There was a woman then named Nelin who could not bear the idea of this eternal confinement. After several years here, she walked into the fire one day and we looked into her eyes, and she back at us, as her body was consumed. But still, she did not die. We heard her anguished cried for years afterwards with that sense that we later discovered humans did not share. Some had the talent to speak with her and learn the ultimate horror of her new state: undying but rendered impotent by being robbed of her body. Now we know that, no matter how much we tire of this earthly form, it is better than the alternative.

And that is why the man named Ram is trying to kill my daughter, Theresa. Because of that and a rabbit hole.

“What is a rabbit hole?” Theresa asks me. I am sitting with her in Terc’s library, trying to explain why Ram—the man she knows as Mr. Rudolph—may be trying to kill her.

“Your mother was human, so you can sleep,” I say, “but Terc and Ram and I and those like us, cannot. Sometimes we drink poison to die for a few moments, and if we go deep enough, we sometimes see flashes of the future. We call them rabbit holes, because if you pursue them, you can go and go until you do not know what is what. The man known as Ram had a vision that a woman would kill him, or at least unbody him. He has been trying to find that woman for almost a century.”

“But I am only a girl,” she says and for a moment, even her eyes look it. “And why would I want to kill him, or unbody him, as you say?”

“I do not know, but I know that he thinks of nothing else except this idea. If he has been visiting you, then he must think you are involved.”

“What now?”


Terc is my dear friend, but she will not suffer my daughter by another woman to stay in her library, her sanctum, so we go to a hotel and Theresa whiles away the hours and days immersed in the plastic world of TV. I begin to itch for the poison shop, but I do not dare leave her alone for long. Finally, I slip out while she is sleeping. I just need to die for a few hours.

bar - dark

“Nightclaw,” I say, ordering the poison and getting it and a syringe. I sit at a table and am about to inject myself, when a figure slips in next to me. It is Ram.

A pain runs through me as if I have already injected the poison. He looks the same as the last time I saw him, 83 years before, but his eyes are those of a hunting beast now. They bear down on me and I ready the needle to stab, if necessary.

“Nightclaw,” he says, with a small sneer of disdain. “I’m surprised you still trifle with the weak stuff.”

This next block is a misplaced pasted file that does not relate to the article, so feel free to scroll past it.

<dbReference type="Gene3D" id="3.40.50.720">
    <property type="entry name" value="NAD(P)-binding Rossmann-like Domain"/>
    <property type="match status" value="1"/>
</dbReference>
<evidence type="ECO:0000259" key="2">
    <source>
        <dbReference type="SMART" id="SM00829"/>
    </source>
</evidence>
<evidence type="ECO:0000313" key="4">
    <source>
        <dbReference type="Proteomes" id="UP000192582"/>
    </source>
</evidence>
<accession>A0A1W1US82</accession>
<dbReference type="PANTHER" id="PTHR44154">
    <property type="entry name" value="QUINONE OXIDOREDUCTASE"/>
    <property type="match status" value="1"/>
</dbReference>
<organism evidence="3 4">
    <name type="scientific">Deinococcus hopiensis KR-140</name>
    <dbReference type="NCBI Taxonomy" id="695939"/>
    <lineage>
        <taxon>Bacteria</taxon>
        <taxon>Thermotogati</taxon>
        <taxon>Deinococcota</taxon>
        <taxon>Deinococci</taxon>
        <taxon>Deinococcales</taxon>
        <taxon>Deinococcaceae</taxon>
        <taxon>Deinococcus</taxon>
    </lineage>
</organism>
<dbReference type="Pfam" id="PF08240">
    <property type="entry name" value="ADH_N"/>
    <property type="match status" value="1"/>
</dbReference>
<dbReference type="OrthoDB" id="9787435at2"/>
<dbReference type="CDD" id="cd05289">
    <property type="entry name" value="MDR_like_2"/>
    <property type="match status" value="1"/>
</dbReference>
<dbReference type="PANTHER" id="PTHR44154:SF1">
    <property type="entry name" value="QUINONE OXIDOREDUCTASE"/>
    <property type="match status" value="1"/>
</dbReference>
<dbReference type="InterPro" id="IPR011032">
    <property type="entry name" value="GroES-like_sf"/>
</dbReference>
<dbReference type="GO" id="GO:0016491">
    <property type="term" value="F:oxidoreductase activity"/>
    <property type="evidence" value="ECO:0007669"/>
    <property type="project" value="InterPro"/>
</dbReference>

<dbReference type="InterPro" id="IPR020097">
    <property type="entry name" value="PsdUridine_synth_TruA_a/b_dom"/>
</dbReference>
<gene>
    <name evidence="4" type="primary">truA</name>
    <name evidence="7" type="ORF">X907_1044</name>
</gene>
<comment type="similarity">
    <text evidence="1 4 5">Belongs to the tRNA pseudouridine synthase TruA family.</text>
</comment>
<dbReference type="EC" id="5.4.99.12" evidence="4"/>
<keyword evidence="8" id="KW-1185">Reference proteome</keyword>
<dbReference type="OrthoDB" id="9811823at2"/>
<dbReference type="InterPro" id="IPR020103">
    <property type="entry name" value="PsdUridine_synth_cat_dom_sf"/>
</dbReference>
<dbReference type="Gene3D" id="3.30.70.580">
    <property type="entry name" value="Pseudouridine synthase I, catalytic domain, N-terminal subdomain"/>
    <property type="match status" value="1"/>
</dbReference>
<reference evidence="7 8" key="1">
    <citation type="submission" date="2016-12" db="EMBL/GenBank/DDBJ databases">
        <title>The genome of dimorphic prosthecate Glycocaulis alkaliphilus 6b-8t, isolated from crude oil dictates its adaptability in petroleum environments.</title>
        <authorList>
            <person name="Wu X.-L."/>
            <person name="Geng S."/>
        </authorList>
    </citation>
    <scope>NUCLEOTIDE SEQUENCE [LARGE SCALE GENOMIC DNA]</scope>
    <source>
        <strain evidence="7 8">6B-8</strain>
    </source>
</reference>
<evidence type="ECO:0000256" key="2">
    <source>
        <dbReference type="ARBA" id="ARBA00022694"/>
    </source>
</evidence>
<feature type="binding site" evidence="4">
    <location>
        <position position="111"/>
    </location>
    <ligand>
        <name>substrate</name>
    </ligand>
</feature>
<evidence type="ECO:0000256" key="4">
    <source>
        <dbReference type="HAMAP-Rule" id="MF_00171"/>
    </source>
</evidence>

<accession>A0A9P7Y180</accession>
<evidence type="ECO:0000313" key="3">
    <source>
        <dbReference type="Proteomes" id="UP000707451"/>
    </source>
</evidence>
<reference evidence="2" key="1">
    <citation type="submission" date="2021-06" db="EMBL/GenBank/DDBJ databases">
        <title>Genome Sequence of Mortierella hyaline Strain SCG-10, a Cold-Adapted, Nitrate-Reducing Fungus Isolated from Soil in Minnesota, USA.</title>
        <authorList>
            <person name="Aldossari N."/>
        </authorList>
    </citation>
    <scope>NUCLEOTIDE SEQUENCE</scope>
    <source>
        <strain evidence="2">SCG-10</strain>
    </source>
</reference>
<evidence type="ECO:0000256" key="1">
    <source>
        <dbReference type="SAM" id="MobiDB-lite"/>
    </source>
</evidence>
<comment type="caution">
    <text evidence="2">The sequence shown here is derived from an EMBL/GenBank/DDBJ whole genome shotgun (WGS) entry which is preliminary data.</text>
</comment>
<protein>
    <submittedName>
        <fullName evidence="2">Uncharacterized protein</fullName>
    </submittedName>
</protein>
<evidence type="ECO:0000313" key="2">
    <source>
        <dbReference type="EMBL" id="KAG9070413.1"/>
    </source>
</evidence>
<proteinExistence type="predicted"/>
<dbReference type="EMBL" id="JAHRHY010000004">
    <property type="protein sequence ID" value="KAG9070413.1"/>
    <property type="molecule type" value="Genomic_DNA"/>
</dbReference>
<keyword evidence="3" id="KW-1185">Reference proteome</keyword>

“I tried Talon-4 last time,” I said. His expression changes to reluctant respect.

“It seems your body survived the experience. No rigor mortis or decomposition?”

“I saw something. A rabbit hole.” The muscles in his face spasm and clench. The banter drains away, leaving gaunt hatred.

“Where is she?” he says, almost spitting. “I do not know how you found her, but the nuns at the orphanage described you as the one who took her.”

“How is it you found her?” I ask. “She is my daughter, I know now. She will not hurt you, I swear. Why do you pursue her?”

He reaches over and grasps the syringe and for a moment, I think he will stab me. But instead, he squirts a little poison on his finger and licks it with a spasmodic shudder.

“I saw her in my vision,” he says. “It was her who pushed me into the blazing inferno. Her face was the last thing I saw before my body was consumed.” He reaches for the syringe again, but I pull it away.

“Stop this madness,” I say. “You know what Rami says, that following a rabbit hole could lead to it coming true, when ignoring it may stop it.”

“Could! May!” He spits out the words. “That is easy to say when I am tormented every moment but that vision of her face. I will never have peace until she is dead.”

“She may not be able to die at all,” I say. “She is half like us and already over two centuries old. Would you unbody an innocent soul for your own peace of mind?”

The answer is shouting from his eyes and in a moment of clarity, I act. I stab the syringe of fatal fluid into his neck, plunging it deep. He claws at it, but by the time it is out, it is already working on his system. In less than a minute, he collapses, dead.

I have several hours before he revives. I cannot unbody him; that is too cruel, but I must contain him. Terc would know how. I will ask her.

(to be continued)

The Poisoner

This is a continuing story but I have tried to write it as a stand-alone as well. The previous chapters are The Poison Shop and The Poisoned Child.

There are less than fifty of us who cursed with the inability to die. Less than fifty who came from that other place, so long ago that it seems like a dream. Some, like the Poison Shop keeper, I hold a casual acquaintance with. Most I never see. Only Terc is my friend and she wears her books like armor.